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This question already has an answer here:

Let's calculate the sun's surface temperature using the Stefan-Bolztman law in the form

$$\langle w\rangle=\frac{4\sigma}{c}T^4$$

where $\sigma=5.67\cdot10^{-8}$ W$\cdot$m$^{-2}$/K$^4$ is the Stefan–Boltzmann constant, $\langle w\rangle$ is the timep-average of the energy density of the sun's radiation, and $T$ the temperature we are looking for.

I am given the value $I_0=1.35$ kW/m$^2$ of the solar constant (the power per unit area of the solar radiation on a panel oriented perpendicular to the sun's rays in the high Earth atmosphere).


From electromagnetism we know that the magnitude of the Poynting vector is simply $wc$ and the power per unit area $I_0$ is the time-average of the magntitude Poynting. Hence $I_0=\langle w\rangle c$.

We thus have $T=\left(\dfrac{I_0}{4\sigma}\right)^{1/4}=277$ K

which is obviously false as the real value is $5760$ K.

What is wrong with this temperature calculation?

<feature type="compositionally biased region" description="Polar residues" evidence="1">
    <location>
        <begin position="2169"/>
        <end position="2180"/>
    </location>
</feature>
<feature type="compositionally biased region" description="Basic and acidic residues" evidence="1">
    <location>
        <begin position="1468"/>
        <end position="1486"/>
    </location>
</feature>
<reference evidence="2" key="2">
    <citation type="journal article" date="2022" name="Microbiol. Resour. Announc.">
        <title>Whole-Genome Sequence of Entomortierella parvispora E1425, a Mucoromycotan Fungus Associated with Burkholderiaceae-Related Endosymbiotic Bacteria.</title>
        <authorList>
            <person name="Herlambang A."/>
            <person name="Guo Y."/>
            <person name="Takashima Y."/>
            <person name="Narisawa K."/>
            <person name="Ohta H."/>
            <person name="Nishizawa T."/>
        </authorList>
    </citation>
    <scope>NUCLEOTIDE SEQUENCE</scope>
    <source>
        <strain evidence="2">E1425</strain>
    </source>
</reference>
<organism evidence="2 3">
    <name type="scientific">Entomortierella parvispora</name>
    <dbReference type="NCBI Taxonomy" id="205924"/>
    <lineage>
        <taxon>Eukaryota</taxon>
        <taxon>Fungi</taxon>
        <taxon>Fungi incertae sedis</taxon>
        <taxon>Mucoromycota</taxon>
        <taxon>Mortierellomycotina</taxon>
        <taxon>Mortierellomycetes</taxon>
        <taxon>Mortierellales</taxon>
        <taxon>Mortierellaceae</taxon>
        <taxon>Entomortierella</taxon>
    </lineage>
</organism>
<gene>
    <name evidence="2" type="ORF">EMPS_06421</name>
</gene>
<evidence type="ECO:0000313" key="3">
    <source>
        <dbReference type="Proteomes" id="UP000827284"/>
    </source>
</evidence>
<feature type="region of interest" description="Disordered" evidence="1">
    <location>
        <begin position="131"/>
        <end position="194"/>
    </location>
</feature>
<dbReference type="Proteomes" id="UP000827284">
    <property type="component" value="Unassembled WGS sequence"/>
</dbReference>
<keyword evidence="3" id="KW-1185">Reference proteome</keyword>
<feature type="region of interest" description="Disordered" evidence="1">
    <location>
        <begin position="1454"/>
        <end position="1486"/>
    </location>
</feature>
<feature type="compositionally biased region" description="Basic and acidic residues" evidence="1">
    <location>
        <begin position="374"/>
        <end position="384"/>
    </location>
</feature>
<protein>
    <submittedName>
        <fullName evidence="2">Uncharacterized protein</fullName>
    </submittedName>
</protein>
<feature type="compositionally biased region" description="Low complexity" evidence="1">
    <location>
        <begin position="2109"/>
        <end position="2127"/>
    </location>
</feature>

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marked as duplicate by Kyle Kanos, JMac, sammy gerbil, John Rennie homework-and-exercises Dec 29 '17 at 6:53

This question has been asked before and already has an answer. If those answers do not fully address your question, please ask a new question.

  • $\begingroup$ σ = 5.670367(13)×10−8 W⋅$m^−2⋅K^−4$ $\endgroup$ – QuIcKmAtHs Dec 28 '17 at 13:06
  • $\begingroup$ it is m^-2, not m^2 $\endgroup$ – QuIcKmAtHs Dec 28 '17 at 13:07
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What is wrong with this temperature calculation?

You have calculated the effective surface temperature of a ball with a radius of one astronomical unit that emits 1.35 kilowatts per square meter at its surface. The Sun is a ball with a radius of 695700 kilometers. At the surface of the Sun, your 1.35 kilowatts per square meter becomes 62.4 megawatts per square meter, resulting in a surface temperature of 5760 kelvins.

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Distance to the sun, or angle subtended by the sun?

The apparent diameter if the sun is half a degree, about 0.01 radian. The solid angle is then about π × 0.01^2/4. This is less than 4π (the whole sky) by a factor of $10^{-4}/16$. So the Sun is hotter than what you calculated by the fourth root of that: a factor 20.

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  • $\begingroup$ Why does it matter. $\endgroup$ – Joshua Benabou Dec 28 '17 at 13:11
  • $\begingroup$ @JoshuaBenabou You calculated the temperature of the upper atmosphere of the Earth. (Because the Earth will radiate as much as it absorbs from the Sun.) $\endgroup$ – Pieter Dec 28 '17 at 15:46

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